Let me introduce myself
I am a social worker turned social scientist, currently working as a Postdoctoral Researcher at the School of Social and Behavioral Sciences of Tilburg University (the Netherlands) and the Centre for Sociological Research of KU Leuven (Belgium). My main research interest and expertise lies in studying popular attitudes towards differently targeted and differently organized welfare state policies.
Areas of expertise
There is no denying that the benefits and services provided by social welfare states -such as childcare, unemployment benefits and old-age pensions- play a pivotal role in our everyday lives. That is why I have always found it massively intriguing and important to try and understand the ins and outs of the welfare state, especially at present, when rising inequality, transforming labor markets, migration and other demographic developments exert additional pressures on welfare states and raise important questions about their future directions.
The focus of my research is on the social legitimacy of the welfare state, understood as the support for different social benefits and services among the general public. Who supports what parts of the welfare state, and why? Being a firm believer in the mixed-method approach, I use both quantitative data such as (cross-national) surveys and qualitative data such as focus groups and in-depth interviews to measure public opinion towards the welfare state.
As a PhD researcher, I focused on popular deservingness opinions and their interaction with welfare policies. Which target groups are considered deserving of social welfare, and how are such opinions related to the design characteristics of existing policies? The main argument is that there is a reciprocal relationship between welfare deservingness and welfare policy. While deservingness opinions affect, through various mechanisms of policy responsiveness, how welfare policies are designed and implemented, welfare policies in turn influence popular notions of deservingness through various mechanisms of policy feedback.
My main focus as a postdoctoral researcher is on studying the social legitimacy of different institutional designs of welfare policies. Should benefits and services be universally accessible to all, selectively targeted at the poor only, or somewhere in-between? By scrutinizing under which circumstances -when, where and why- some policy design options are more popular than others, I aim to make a considerable contribution to the academic literature and political debates regarding universal vis-à-vis selective welfare provision.
The Popularity of Basic Income. Evidence from the Polls. Palgrave Macmillan.
Wie steunt welk type basisinkomen? Een analyse op basis van de ‘Basisinkomen in Nederland’ survey. Tilburg University: Departement Sociologie.
New Horizons in Welfare Attitudes Research. A Research Agenda for Public Attitudes to Welfare. Edward Elgar Publishing.
Organization of a panel session at the Annual FISS Conference: Stress-testing basic income. Empirical research on the impact and feasibility of basic income.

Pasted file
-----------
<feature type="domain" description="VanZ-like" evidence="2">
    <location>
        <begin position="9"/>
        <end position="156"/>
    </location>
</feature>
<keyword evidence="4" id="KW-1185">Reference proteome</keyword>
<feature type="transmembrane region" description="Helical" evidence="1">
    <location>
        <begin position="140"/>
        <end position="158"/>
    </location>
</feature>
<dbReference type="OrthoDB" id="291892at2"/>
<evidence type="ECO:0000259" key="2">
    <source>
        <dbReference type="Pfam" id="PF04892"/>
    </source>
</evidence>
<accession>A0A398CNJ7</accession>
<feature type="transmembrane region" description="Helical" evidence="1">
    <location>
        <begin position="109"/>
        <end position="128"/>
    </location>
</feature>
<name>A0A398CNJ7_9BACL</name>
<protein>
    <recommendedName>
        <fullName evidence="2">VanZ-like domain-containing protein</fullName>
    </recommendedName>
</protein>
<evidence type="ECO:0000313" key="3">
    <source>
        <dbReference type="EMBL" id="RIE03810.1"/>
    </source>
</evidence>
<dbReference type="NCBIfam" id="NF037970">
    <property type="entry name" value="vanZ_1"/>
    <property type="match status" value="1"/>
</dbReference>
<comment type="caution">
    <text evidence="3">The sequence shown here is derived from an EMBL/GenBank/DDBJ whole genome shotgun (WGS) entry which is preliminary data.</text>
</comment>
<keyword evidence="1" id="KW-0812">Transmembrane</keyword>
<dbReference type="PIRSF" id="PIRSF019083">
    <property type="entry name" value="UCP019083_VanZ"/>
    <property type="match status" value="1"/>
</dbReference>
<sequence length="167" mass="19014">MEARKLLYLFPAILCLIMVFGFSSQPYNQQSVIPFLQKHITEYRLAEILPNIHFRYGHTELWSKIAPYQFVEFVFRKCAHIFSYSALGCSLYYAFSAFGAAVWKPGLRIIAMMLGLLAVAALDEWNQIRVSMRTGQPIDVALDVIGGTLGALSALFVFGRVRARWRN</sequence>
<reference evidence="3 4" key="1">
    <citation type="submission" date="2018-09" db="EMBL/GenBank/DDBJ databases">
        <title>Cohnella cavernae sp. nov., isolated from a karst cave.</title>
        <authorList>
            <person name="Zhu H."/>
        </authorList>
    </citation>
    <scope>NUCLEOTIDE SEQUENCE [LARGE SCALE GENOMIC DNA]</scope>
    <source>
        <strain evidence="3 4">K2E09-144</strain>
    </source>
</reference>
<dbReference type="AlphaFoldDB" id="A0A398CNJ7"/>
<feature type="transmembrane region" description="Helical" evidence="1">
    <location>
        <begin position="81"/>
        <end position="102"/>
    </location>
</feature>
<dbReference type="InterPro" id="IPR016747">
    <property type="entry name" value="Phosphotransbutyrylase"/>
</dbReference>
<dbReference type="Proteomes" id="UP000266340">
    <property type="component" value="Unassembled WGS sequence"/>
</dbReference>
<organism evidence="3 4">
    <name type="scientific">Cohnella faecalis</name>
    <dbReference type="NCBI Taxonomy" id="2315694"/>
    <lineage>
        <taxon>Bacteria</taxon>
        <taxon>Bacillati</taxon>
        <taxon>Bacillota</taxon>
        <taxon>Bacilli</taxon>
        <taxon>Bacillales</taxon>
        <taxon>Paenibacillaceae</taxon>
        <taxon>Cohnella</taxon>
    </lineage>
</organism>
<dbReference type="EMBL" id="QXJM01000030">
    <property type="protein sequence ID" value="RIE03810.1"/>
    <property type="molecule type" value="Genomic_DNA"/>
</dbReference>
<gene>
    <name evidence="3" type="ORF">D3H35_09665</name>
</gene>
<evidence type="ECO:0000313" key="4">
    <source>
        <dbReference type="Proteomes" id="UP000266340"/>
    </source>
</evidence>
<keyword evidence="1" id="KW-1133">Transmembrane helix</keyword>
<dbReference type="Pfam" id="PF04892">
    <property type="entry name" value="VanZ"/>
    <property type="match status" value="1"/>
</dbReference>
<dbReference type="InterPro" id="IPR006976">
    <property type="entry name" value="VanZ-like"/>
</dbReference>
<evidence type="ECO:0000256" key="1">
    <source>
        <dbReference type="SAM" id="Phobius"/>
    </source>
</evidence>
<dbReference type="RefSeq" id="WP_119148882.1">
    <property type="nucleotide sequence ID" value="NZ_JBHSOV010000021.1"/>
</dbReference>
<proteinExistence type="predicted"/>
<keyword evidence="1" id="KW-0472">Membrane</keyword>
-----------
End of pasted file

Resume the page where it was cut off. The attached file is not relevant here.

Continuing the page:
Presentation at the Basic Income Guarantee (BIG) Conference: How popular is basic income? Evidence from the polls.
Organization of a conference stream @ the Annual ESPAnet conference: New horizons in welfare attitudes research.
Paper presentation @ the IPSA World Congress of Political Science: The multidimensionality of public support for basic income. A vignette experiment.
Paper presentation at the SPA Annual Conference: A wave of support? A natural experiment on how the Covid-19 pandemic affected the popularity of a basic income.
Organization of the Annual Inspiration Day in Social Work and Social Policy: Non-take-up of social rights.
Paper presentation @ the ISA RC19 Conference: How popular deservingness perceptions mediate the link between unemployment policies and their public support.
Paper presentation @ the Annual FISS Conference: Twenty years after Korpi and Palme’s “paradox of redistribution”. What have we learned so far, and where should we take it from here?
Paper presentation @ the DaWS Early Career Workshop: Welfare deservingness and welfare policy. New perspectives on popular deservingness opinions and their interaction with welfare state policies.
Organization of a paper session @ the 4the International ESS Conference: Welfare state legitimacy in times of crisis and austerity: between continuity and change.
Organization of the international research seminar: The Social Legitimacy of Basic Income.
Paper presentation @ the Annual ESPAnet Conference: Why deservingness theory needs qualitative research. Comparing focus group discussions on social welfare in three welfare regimes.
Paper presentation @ the ECPR General Conference: Retrenchment of unemployment protection and the absence of public resistance in Denmark and the Netherlands. The role of popular deservingness perceptions among welfare constituents.
Paper presentation @ the Norface Welfare State Futures Workshop: Public support for the social rights and social obligations of the unemployed: two sides of the same coin?
Paper presentation @ the Annual ESPAnet Conference. Disentangling the Dutch enigma: the interplay between institutional design, popular perceptions and the social legitimacy of targeted welfare.
Organization of the authors’ meeting for the edited book: The Social Legitimacy of Targeted Welfare. Attitudes to Welfare Deservingness.
Parkstraat 45 – box 3601
3000 Leuven, Belgium.
+32 16 37 44 23